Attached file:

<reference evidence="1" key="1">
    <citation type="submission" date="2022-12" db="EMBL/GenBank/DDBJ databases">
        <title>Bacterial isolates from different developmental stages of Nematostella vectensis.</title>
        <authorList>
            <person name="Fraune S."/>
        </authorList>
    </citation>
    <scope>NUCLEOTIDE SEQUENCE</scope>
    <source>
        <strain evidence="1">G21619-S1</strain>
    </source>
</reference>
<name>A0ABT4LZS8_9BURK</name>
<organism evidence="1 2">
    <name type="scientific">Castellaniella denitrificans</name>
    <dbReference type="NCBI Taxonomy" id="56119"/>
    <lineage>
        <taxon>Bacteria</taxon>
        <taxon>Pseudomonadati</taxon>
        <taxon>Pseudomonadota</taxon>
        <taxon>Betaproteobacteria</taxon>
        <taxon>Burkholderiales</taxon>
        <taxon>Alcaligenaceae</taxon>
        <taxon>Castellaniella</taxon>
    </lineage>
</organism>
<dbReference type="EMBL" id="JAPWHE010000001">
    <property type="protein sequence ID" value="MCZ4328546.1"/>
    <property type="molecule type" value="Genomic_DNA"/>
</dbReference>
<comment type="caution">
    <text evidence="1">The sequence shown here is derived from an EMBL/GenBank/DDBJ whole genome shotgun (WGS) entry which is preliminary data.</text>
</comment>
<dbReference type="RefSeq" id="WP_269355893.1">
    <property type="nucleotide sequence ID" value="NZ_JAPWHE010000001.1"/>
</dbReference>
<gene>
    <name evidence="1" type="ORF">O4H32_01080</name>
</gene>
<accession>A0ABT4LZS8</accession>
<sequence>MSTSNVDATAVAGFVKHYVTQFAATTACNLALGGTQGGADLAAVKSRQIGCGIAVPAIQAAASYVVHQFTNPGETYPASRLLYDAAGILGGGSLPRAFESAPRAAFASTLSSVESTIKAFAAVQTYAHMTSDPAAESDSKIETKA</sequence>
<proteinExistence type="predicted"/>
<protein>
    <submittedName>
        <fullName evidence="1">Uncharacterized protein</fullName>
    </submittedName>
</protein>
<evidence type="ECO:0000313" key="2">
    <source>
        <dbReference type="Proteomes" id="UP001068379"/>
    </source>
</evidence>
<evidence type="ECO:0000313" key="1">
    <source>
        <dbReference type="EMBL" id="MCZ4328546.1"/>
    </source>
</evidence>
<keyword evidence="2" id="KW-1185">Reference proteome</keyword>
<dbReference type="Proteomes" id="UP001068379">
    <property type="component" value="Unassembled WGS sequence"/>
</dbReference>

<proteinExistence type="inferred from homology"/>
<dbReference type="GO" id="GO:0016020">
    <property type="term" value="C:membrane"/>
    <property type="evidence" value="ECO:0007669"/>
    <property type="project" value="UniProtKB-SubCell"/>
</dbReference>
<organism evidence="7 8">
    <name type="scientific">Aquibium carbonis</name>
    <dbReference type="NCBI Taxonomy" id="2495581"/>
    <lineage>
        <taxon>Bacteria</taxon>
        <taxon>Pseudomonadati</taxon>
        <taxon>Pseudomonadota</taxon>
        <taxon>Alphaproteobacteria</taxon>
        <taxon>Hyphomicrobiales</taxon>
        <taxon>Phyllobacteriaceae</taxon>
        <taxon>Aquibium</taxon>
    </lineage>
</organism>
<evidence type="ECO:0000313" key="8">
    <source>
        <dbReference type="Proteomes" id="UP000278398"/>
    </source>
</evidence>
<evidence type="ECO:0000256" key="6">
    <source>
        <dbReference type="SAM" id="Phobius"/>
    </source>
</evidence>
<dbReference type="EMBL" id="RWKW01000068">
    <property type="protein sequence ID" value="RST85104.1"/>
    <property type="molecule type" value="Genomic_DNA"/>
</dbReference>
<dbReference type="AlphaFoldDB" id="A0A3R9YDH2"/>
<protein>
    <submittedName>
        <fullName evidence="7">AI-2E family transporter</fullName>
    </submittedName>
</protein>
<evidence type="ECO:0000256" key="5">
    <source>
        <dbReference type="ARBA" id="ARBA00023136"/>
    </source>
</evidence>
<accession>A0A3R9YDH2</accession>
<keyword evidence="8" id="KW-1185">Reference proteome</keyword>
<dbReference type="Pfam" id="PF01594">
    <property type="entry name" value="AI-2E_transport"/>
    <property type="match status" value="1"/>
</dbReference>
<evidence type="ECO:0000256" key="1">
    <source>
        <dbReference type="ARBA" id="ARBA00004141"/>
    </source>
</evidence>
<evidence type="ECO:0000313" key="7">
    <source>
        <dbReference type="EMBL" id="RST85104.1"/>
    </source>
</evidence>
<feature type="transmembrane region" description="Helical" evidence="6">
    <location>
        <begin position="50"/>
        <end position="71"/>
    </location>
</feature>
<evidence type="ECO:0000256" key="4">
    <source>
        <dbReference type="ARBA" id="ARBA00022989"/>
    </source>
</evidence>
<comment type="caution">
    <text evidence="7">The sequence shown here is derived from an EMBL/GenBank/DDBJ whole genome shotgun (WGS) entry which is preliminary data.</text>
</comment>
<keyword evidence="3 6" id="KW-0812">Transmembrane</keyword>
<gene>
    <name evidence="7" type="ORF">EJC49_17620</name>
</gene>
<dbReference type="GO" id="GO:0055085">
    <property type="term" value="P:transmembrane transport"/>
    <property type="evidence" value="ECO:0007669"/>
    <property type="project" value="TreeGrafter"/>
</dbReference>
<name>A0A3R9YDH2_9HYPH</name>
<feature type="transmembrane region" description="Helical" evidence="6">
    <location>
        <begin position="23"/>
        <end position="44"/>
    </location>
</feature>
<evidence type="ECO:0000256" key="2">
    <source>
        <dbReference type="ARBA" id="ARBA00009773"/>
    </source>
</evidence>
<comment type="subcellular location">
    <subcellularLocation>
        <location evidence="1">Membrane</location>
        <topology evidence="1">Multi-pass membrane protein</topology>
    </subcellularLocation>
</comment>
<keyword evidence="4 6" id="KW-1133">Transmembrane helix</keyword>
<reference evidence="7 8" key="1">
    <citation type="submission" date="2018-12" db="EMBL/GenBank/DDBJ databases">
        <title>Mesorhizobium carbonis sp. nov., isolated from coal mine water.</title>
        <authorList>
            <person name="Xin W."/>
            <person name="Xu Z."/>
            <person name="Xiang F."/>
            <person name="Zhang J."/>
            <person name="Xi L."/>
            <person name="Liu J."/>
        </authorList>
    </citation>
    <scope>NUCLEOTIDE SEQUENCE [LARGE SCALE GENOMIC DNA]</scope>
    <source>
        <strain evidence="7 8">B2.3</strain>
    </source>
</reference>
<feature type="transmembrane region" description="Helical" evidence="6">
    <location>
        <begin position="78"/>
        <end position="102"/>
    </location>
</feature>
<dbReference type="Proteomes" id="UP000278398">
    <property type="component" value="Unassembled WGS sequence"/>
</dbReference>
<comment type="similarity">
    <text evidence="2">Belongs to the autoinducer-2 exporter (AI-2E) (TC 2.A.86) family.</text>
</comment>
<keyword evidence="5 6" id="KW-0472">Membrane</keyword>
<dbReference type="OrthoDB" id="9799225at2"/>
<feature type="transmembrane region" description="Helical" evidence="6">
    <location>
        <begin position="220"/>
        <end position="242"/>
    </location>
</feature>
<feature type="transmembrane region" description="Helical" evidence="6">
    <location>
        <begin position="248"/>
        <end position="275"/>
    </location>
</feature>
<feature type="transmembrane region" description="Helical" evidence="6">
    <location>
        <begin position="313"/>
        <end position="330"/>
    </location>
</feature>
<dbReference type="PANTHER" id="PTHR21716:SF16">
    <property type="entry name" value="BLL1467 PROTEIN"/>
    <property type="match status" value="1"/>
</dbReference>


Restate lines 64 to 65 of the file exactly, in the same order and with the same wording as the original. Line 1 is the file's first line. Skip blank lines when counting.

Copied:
    <property type="term" value="C:membrane"/>
    <property type="evidence" value="ECO:0007669"/>